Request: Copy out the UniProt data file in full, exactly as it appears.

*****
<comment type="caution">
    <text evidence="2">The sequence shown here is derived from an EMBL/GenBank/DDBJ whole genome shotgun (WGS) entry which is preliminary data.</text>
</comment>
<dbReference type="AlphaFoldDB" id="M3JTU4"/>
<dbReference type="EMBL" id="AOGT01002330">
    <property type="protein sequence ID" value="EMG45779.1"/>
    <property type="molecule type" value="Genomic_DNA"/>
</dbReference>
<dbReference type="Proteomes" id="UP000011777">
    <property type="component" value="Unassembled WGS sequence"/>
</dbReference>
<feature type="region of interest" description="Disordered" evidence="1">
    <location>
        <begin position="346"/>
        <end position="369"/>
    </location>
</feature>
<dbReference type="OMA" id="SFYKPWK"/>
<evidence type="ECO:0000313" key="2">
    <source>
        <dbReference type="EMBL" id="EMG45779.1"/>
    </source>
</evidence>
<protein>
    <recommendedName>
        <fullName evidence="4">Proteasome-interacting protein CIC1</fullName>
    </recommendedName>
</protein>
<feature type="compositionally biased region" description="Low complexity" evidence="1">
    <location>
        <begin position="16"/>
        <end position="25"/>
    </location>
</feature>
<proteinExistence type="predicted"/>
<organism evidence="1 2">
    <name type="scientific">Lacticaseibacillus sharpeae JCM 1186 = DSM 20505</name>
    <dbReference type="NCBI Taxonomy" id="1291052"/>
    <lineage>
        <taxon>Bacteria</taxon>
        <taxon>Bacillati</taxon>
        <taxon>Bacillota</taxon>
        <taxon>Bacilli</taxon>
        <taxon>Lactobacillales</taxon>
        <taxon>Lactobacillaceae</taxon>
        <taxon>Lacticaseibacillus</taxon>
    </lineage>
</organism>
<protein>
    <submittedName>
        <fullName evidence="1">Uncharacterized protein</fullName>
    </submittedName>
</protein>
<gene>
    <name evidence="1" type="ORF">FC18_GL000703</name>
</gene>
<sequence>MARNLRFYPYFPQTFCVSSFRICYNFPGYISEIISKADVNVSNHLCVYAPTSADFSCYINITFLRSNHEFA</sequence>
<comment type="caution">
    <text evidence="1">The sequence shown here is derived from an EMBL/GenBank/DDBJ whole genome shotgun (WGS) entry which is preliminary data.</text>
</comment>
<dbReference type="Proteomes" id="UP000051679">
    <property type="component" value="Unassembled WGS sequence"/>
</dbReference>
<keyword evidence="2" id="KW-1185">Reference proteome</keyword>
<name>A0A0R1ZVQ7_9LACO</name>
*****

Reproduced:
<comment type="caution">
    <text evidence="2">The sequence shown here is derived from an EMBL/GenBank/DDBJ whole genome shotgun (WGS) entry which is preliminary data.</text>
</comment>
<dbReference type="AlphaFoldDB" id="M3JTU4"/>
<dbReference type="EMBL" id="AOGT01002330">
    <property type="protein sequence ID" value="EMG45779.1"/>
    <property type="molecule type" value="Genomic_DNA"/>
</dbReference>
<dbReference type="Proteomes" id="UP000011777">
    <property type="component" value="Unassembled WGS sequence"/>
</dbReference>
<feature type="region of interest" description="Disordered" evidence="1">
    <location>
        <begin position="346"/>
        <end position="369"/>
    </location>
</feature>
<dbReference type="OMA" id="SFYKPWK"/>
<evidence type="ECO:0000313" key="2">
    <source>
        <dbReference type="EMBL" id="EMG45779.1"/>
    </source>
</evidence>
<protein>
    <recommendedName>
        <fullName evidence="4">Proteasome-interacting protein CIC1</fullName>
    </recommendedName>
</protein>
<feature type="compositionally biased region" description="Low complexity" evidence="1">
    <location>
        <begin position="16"/>
        <end position="25"/>
    </location>
</feature>
<proteinExistence type="predicted"/>
<organism evidence="1 2">
    <name type="scientific">Lacticaseibacillus sharpeae JCM 1186 = DSM 20505</name>
    <dbReference type="NCBI Taxonomy" id="1291052"/>
    <lineage>
        <taxon>Bacteria</taxon>
        <taxon>Bacillati</taxon>
        <taxon>Bacillota</taxon>
        <taxon>Bacilli</taxon>
        <taxon>Lactobacillales</taxon>
        <taxon>Lactobacillaceae</taxon>
        <taxon>Lacticaseibacillus</taxon>
    </lineage>
</organism>
<protein>
    <submittedName>
        <fullName evidence="1">Uncharacterized protein</fullName>
    </submittedName>
</protein>
<gene>
    <name evidence="1" type="ORF">FC18_GL000703</name>
</gene>
<sequence>MARNLRFYPYFPQTFCVSSFRICYNFPGYISEIISKADVNVSNHLCVYAPTSADFSCYINITFLRSNHEFA</sequence>
<comment type="caution">
    <text evidence="1">The sequence shown here is derived from an EMBL/GenBank/DDBJ whole genome shotgun (WGS) entry which is preliminary data.</text>
</comment>
<dbReference type="Proteomes" id="UP000051679">
    <property type="component" value="Unassembled WGS sequence"/>
</dbReference>
<keyword evidence="2" id="KW-1185">Reference proteome</keyword>
<name>A0A0R1ZVQ7_9LACO</name>